Is Turkey out of the anti-ISIL raids?
German Tornado jets, together with some 550 troopers, began to arrive at Turkey’s strategic İncirlik Airbase on Dec. 10 in order to join the U.S.-led coalition campaign against the Islamic State of Iraq and the Levant (ISIL). According to a ruling by the German parliament they will not take part in strikes, but they will engage in intelligence operations and also give protection to fighters striking ISIL targets in Syria.
The German planes will also strengthen Turkey’s air defense against the Russian presence in Syria. In the same capacity, German warships are in the eastern Mediterranean Sea to escort the French aircraft carrier there to join the anti-ISIL fight with Rafale and Super-Etendard jets on board. There are French Mirage fighter-bombers deployed in Jordan for the same purpose.
British Tornado fighters are also carrying out attacks on ISIL targets in Syria from their bases in Cyprus, while American F-16s and A-10s have been doing the same thing since July from İncirlik.
However, Turkish F-16s have been unable to join the anti-ISIL strikes since Nov. 24, when one of them shot down a Russian Su-24 on the grounds that it violated the Turkish border despite a number of high-level diplomatic contacts about repeated violations. Since the downing, there has been an unspoken concern about a possible Russian (or Syrian) reaction against any Turkish jet in Syrian air space. Such a concern will remain until the matter settles down between Ankara and Moscow, which doesn’t seem likely to happen soon.
As a result, Turkey, which has opened its strategic bases and air space to the fight against ISIL, cannot actively join the strikes. However, it is worth questioning whether the Turkish government has any objection to that state of affairs, as it also means that more jets will be allocated to patrols along the 910-kilometer-long Syrian border and also strikes against outlawed Kurdistan Workers’ Party (PKK) targets in Turkey and Iraq.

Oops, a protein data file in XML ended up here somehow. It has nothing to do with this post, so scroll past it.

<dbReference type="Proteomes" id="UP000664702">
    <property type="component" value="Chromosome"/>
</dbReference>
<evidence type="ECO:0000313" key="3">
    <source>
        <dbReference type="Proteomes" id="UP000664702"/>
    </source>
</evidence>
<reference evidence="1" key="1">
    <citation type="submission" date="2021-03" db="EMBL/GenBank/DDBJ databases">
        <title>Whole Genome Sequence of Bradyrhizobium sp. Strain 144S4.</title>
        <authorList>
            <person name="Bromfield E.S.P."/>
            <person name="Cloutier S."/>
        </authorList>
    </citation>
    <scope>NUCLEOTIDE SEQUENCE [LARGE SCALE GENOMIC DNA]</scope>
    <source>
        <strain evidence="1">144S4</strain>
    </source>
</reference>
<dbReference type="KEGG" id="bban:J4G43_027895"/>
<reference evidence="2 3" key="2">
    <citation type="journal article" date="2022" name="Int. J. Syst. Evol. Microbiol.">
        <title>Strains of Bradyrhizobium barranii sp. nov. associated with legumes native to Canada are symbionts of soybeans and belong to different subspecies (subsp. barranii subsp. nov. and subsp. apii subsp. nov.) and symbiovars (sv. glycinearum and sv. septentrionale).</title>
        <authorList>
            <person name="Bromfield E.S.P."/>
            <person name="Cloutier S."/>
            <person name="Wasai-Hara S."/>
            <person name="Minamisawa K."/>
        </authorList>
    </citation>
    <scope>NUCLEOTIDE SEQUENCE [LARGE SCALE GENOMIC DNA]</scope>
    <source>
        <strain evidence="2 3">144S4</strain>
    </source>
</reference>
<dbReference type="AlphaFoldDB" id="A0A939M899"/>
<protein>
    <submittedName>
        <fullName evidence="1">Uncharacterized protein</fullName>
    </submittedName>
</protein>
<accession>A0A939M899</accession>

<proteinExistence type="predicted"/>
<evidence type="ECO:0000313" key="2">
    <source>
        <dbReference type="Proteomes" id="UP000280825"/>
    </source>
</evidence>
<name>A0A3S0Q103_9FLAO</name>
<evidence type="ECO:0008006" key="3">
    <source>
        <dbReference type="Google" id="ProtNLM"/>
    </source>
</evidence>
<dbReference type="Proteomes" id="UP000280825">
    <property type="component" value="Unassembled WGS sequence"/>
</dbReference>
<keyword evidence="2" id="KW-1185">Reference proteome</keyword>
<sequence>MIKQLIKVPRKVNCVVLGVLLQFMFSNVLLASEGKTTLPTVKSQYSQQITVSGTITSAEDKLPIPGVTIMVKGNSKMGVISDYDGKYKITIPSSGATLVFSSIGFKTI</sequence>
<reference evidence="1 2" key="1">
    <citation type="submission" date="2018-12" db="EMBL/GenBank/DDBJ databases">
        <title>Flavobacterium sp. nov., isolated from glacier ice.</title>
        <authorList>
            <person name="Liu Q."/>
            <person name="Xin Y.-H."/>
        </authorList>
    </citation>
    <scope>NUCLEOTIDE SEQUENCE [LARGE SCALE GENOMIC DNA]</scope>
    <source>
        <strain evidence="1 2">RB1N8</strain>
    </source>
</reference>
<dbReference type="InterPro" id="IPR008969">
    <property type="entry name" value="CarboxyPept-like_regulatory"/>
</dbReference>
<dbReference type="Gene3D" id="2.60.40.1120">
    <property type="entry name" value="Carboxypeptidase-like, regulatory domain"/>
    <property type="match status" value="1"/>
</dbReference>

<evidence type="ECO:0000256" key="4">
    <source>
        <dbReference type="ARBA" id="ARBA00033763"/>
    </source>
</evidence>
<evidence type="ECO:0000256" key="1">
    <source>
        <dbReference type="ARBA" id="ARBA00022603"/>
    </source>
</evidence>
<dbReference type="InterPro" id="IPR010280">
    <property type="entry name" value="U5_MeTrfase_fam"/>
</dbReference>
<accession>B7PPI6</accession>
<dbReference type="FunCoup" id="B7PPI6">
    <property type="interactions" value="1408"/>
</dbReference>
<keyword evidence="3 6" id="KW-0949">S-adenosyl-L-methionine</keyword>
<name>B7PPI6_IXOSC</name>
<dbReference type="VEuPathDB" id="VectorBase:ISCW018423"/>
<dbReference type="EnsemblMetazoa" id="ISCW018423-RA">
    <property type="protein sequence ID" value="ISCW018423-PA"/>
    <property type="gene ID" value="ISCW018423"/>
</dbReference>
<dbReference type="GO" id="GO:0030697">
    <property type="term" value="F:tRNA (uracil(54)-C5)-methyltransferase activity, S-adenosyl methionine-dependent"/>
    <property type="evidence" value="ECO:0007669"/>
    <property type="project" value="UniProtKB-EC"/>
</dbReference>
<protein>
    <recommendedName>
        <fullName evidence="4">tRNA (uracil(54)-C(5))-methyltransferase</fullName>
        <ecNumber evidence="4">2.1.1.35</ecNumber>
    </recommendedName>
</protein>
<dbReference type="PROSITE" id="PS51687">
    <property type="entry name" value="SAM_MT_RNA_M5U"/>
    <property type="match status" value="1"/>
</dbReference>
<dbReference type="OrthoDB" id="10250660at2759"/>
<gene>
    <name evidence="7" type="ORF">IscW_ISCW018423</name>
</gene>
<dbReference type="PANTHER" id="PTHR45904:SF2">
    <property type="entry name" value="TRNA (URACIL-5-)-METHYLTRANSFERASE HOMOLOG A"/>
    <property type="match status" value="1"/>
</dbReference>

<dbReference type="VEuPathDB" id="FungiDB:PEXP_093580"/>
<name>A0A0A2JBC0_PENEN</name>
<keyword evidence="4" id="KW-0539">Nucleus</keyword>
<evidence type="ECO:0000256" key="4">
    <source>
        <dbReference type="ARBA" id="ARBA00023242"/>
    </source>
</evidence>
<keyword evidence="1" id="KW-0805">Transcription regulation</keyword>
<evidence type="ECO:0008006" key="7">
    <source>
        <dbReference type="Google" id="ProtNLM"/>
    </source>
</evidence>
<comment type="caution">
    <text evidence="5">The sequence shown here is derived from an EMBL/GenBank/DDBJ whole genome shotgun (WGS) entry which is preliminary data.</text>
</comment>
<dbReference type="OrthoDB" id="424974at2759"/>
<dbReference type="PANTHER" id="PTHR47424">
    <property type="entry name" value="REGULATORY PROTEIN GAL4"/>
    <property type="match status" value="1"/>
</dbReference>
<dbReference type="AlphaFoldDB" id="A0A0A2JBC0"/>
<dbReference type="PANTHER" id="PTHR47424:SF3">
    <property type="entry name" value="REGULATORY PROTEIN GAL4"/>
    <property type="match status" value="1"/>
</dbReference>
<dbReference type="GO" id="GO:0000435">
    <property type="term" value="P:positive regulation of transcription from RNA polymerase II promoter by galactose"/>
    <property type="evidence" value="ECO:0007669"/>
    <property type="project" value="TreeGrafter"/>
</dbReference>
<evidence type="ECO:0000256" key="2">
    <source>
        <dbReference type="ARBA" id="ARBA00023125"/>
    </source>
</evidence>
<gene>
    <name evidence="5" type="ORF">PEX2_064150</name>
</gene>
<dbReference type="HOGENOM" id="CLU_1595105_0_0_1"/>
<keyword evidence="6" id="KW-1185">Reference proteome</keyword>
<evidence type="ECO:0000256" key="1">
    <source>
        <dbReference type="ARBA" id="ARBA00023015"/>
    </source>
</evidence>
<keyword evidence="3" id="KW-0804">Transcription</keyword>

On the other hand, there is an additional problem in Iraq regarding both ISIL and the PKK. The additional deployment of Turkish troops to a military training camp near Mosul, ostensibly to train Iraqis to retake the city from ISIL, has created a row between Ankara and Baghdad. While Masoud Barzani, the leader of Iraq’s Kurdistan Regional Government (KRG), was in Turkey for high-level talks for more cooperation, Turkish National Intelligence Organization (MİT) head Hakan Fidan and Foreign Ministry undersecretary Feridun Sinirlioğlu, who is back at his position after serving as foreign minister in the temporary election government, were in Baghdad to try to settle the crisis down.
Meanwhile, U.S. Secretary of State John Kerry and Russian Foreign Minister Sergey Lavrov are scheduled to meet soon over the future of Syria, with the presence of the U.N. secretary general. Before the Russian jet incident, Turkey and Saudi Arabia were set to be in those talks too. However, at least for now the downing of the plane seems to have excluded Turkey from those talks, like the air strikes against ISIL.